User contributions

    Bing Maps users can also view and add "user contributed" entries to the map. These user-contributions must be toggled on by users. Such items can include businesses, landmarks, buildings, and locations. Users can browse user-contributions by tags and subscribe to RSS feedsto receive updates of new user-contributions to a specific area.

    Dynamic labels

    In August 2010, Bing Maps added dynamic labels to its Silverlight experience (bing.com/maps/explore). Turn on the dynamic labels beta from the map style selector on bing.com/maps/explore and the labels become clickable. This allows users to quickly zoom down to a region or location anywhere on the map with just a few clicks. Zooming back out in a single click is also possible by using the ‘breadcrumb’ trail at the top left of the map.

    Bing Maps has two separate versions for users: an AJAX version (located at Bing.com/Maps) and an opt-in Silverlightversion (located at Bing.com/Maps/Explore—not available anymore) that requires Microsoft Silverlight to be installed. The Silverlight version is positioned to offer richer, more dynamic features and a smoother experience. In November 2010, the AJAX and Silverlight versions were combined into a semi-hybrid site where Silverlight features such as Map Apps and Streetside could be enabled through the Bing.com/Maps site - these features still required Silverlight to be installed, but does not require use of a separate Bing Maps site. The AJAX and Silverlight site share the following features: Road View, Aerial View, Bird's-Eye View, Sharing Maps, People/Business/Location Search, Building Footprints, Driving Directions, Walking Directions. Silverlight users exclusively can use Map Apps, StreetSide View, Photosynths, and Dynamic Labels.

    Access

    Bing Map Apps are accessed either through the "Map Apps" button in the Bing Maps Explore Bar or through direct perma-links. The Map Apps button is only viewable if the user is in the Bing Maps Silverlight experience or in Windows 8.

    Bing map apps

    There are a number of map apps that are developed/published by Bing, as indicated by the publisher above the map app's name in the app gallery. The following are a list of 1st party apps:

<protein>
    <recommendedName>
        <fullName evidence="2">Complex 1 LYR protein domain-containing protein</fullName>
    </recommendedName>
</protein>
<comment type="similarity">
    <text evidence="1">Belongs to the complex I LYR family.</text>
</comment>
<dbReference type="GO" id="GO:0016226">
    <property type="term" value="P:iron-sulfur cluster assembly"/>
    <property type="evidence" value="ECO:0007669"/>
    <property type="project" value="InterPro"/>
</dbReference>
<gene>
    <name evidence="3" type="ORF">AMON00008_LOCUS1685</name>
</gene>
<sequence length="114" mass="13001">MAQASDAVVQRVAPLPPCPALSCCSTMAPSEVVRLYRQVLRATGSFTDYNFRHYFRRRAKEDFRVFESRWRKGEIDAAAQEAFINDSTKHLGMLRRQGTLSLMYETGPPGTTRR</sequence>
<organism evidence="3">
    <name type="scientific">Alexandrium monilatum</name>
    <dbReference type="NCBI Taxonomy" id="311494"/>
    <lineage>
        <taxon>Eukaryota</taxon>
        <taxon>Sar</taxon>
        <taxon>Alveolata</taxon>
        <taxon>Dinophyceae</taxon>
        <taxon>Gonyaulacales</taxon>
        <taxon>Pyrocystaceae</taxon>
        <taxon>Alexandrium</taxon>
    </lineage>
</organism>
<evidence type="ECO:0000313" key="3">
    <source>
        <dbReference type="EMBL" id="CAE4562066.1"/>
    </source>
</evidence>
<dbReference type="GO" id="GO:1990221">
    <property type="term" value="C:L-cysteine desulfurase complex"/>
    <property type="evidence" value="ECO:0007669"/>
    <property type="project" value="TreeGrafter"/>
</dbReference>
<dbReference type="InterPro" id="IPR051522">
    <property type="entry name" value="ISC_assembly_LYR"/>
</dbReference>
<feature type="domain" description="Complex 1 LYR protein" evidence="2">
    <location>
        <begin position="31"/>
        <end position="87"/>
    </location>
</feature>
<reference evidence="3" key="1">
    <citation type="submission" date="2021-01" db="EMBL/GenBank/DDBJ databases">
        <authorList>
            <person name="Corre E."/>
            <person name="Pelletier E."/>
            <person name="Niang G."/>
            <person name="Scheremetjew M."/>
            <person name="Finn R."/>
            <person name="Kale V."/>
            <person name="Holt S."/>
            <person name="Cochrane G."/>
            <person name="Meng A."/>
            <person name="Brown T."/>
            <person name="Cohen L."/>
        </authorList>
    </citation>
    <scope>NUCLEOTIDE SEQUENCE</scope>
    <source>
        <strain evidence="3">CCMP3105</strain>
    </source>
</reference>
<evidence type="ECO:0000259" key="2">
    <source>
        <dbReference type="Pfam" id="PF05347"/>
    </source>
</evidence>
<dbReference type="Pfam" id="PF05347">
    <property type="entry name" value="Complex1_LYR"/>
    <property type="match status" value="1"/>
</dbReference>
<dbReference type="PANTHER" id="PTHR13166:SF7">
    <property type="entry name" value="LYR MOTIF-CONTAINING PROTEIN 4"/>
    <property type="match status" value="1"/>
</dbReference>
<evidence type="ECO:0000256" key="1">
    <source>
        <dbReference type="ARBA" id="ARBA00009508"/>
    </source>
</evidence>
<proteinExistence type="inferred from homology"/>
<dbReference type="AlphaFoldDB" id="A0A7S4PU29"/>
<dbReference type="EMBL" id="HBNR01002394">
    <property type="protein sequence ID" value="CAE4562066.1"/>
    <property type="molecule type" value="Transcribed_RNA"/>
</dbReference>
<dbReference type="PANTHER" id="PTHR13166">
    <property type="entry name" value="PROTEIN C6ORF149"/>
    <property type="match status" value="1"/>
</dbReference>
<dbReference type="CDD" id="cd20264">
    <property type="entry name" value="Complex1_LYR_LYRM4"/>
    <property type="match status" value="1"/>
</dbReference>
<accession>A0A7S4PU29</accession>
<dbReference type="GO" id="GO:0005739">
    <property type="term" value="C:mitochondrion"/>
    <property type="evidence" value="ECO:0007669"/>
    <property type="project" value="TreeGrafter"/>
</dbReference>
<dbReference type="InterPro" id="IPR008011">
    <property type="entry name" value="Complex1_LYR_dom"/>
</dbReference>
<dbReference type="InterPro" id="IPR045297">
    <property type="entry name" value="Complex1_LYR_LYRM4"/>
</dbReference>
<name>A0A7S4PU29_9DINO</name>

Third-party apps

    Bing Map Apps also allows third parties to create and submit map apps. The following are a list of 3rd party map apps:

    Global Ortho Program

    In July 2010, Microsoft and DigitalGlobe, a leading global content provider of high-resolution earth imagery solutions, announced the collection of the first imagery from the company's Advanced Ortho Aerial Program. Through a special agreement with Microsoft, the Advanced Ortho Aerial Program will provide wall-to-wall 30 cm aerial coverage of the contiguous United States and Western Europe that DigitalGlobe has the exclusive rights to distribute beyond Bing Maps. The program's first orthophot...

    Microsoft states that Bing Maps needs the following environment: 1. Windows XP with SP2 or a later version 2. Microsoft .NET Framework 2.0 3. Windows Imaging Component 4. 250 MB or more of hard disk space 5. A 1.0-gigahertz (GHz) processor (2.8 GHz or faster is recommended) 6. 256 MB of system memory (1 GB is recommended) 7. A 32-MB video card (256 MB is recommended) that supports Microsoft DirectX 9, with 3D hardware acceleration enabled 8. A high-speed or broadband Internet connection Compatible browsers include Windows Internet Explorer 6 or later, Mozilla Firefox 3.0 or later, or Safari 3.1 or later. Opera is stated to be usable "with some functionality limitations".Users of browsers that are not considered compatible, as well as users of versions of compatible browsers that are not supported, will be directed away from viewing the map without an error message. The 3D Maps viewer plug-in requires Microsoft Windows XP Service Pack 2, Microsoft Windows Server 2003, Windows Vista,...

  7. Google Earth

    www.google.com › earth

    Make use of Google Earth's detailed globe by tilting the map to save a perfect 3D view or diving into Street View for a 360 experience. ... Explore worldwide satellite imagery and 3D buildings and ...

  8. Google Maps

    maps.google.com

    Provides directions, interactive maps, and satellite/aerial imagery of many countries. Can also search by keyword such as type of business.

  9. Aerial View - Bing Maps

    bing.com › maps › aerial

    Take a detailed look at places from above, with aerial imagery in Bing Maps

  10. Google Earth

    earth.google.com

    Adding Street View and a 3D view to a Google Earth project. Viewing your story as a presentation and sharing it with a collaborator. Explore worldwide satellite imagery and 3D buildings and terrain for hundreds of cities. Zoom to your house or anywhere else, then dive in for a 360° perspective with Street View.